Calgary Mayor Jyoti Gondek has scheduled a special meeting of the council on September 16 to address the ongoing housing crisis in the city. This meeting comes just two days after the council is set to listen to public feedback on their 2024-2030 housing strategy. Gondek emphasized the need for “swift action” and pointed out that rent prices in Calgary have increased by 40% since last year.
The city recently published its Housing Needs Assessment report, which reveals the demand for affordable housing in Calgary. The report indicates that in order to purchase their first detached home in the city, individuals would need an annual household income of approximately $156,000 to keep housing costs below 30% of their pre-tax income. Additionally, the median cost of buying a detached home has risen by 37% in the past three years.
The report also highlights that the required annual income to buy an apartment this year is $70,800. Furthermore, individuals looking to rent in Calgary will need an annual income of approximately $84,000 to afford market prices, a significant increase from $67,000 the previous year.
The upcoming public hearing will provide an opportunity for residents to voice their opinions on the city’s housing strategy. The strategy includes various measures aimed at increasing housing supply, supporting affordable housing builders, and ensuring equitable housing options. Previously, there were disagreements among council members regarding a recommendation to make Residential-Grade-Oriented Infill District (R-CG) the default for residential zoning. Some councillors, including Ward 1 Coun. Sonya Sharp, proposed alternative solutions to streamline the zoning process. However, Sharp’s motion was defeated at a committee meeting.
As the debate on housing continues, there have been contrasting opinions from federal Members of Parliament. Michelle Rempel Garner, the MP for Calgary Nose Hill, encouraged the council to prioritize home building in their policies. On the other hand, Scott Aitchison, the MP for Parry Sound-Muskoka and the Conservative Party shadow minister for housing, criticized alternative proposals and called for bold zoning reforms. Meanwhile, Greg McLean, the Calgary Centre MP, highlighted the importance of considering a range of ideas and opinions to address the growing housing crisis.
The urgent meeting called by Mayor Gondek reflects the severity of the housing crisis in Calgary. With rising housing costs and increasing demands for affordable options, swift action and effective strategies are essential to ensure the well-being and accessibility of housing for all Calgary residents.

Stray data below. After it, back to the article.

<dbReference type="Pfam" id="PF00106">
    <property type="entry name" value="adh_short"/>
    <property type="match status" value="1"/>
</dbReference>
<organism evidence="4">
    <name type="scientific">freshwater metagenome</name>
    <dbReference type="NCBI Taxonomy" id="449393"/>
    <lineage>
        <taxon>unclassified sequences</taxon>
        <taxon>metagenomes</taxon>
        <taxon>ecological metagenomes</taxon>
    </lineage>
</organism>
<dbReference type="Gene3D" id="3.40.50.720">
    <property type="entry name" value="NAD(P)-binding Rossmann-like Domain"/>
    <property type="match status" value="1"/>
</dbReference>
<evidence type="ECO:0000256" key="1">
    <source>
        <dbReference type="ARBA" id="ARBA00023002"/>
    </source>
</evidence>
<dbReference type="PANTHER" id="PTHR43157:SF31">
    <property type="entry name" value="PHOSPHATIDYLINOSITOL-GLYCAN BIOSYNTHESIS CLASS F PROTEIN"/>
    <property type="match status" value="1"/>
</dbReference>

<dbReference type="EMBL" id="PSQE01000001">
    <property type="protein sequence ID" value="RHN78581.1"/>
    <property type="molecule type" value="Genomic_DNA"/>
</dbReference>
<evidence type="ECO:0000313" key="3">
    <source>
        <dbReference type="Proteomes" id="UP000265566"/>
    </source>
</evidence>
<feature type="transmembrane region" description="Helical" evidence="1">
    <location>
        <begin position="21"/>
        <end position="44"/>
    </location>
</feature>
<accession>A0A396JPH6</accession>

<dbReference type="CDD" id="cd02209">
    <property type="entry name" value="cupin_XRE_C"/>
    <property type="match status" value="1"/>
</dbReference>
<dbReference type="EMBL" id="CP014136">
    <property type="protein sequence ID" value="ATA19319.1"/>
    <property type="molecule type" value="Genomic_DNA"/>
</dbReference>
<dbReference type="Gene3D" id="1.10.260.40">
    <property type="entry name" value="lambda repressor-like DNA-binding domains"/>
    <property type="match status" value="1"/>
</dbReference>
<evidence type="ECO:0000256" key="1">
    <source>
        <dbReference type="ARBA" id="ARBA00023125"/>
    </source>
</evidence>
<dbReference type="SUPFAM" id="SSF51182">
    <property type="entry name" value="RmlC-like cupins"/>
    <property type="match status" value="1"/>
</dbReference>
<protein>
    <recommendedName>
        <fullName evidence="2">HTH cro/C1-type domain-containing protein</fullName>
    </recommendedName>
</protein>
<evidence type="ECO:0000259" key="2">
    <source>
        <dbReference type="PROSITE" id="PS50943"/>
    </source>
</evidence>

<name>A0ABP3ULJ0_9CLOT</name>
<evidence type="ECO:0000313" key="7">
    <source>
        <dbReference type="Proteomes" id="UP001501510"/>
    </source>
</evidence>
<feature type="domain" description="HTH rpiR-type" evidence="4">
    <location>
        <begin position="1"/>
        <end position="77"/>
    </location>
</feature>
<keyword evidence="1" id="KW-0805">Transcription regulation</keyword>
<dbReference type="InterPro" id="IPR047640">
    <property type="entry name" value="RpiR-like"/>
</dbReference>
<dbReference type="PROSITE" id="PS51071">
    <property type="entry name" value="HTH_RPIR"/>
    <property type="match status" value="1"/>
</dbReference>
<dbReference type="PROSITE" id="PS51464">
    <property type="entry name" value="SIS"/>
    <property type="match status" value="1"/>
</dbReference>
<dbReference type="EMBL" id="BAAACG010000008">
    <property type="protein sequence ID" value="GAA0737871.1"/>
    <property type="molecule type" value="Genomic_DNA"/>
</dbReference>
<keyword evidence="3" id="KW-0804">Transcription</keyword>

Frequently Asked Questions (FAQ)
1. What is the purpose of the Saturday meeting scheduled by Mayor Jyoti Gondek?
Mayor Jyoti Gondek has called for an urgent meeting of the council to address the current housing crisis in Calgary. The meeting aims to discuss and take swift action on the escalating issues related to housing affordability and accessibility in the city.
2. What are the key findings of the Housing Needs Assessment report?
According to the Housing Needs Assessment report, individuals aiming to purchase their first detached home in Calgary would need an annual household income of approximately $156,000 to keep housing costs below 30% of their pre-tax income. The report also highlights a significant increase in median home prices and the required annual income for renting in Calgary.
3. What will the upcoming public hearing focus on?
The public hearing will focus on gathering feedback from residents on the city’s housing strategy. The strategy includes measures to increase housing supply, support affordable housing builders, and ensure equitable housing options are available. It aims to address the ongoing housing crisis in Calgary.
4. What was the outcome of the debate on residential zoning rules?
There were disagreements among councillors regarding a recommendation to make Residential-Grade-Oriented Infill District (R-CG) the default for residential zoning. Coun. Sonya Sharp proposed an alternative pilot project to streamline R-CG applications, but her motion was defeated at a committee meeting. The debate highlighted differing opinions on how to approach residential zoning in Calgary.
5. What are the opinions of federal Members of Parliament on the housing debate?
Federal Members of Parliament have expressed differing opinions on the housing debate in Calgary. While some encourage bold zoning reforms and prioritize home building, others emphasize the importance of considering a range of ideas and opinions. The MPs’ statements show a diversity of perspectives on how to tackle the growing housing crisis in Calgary.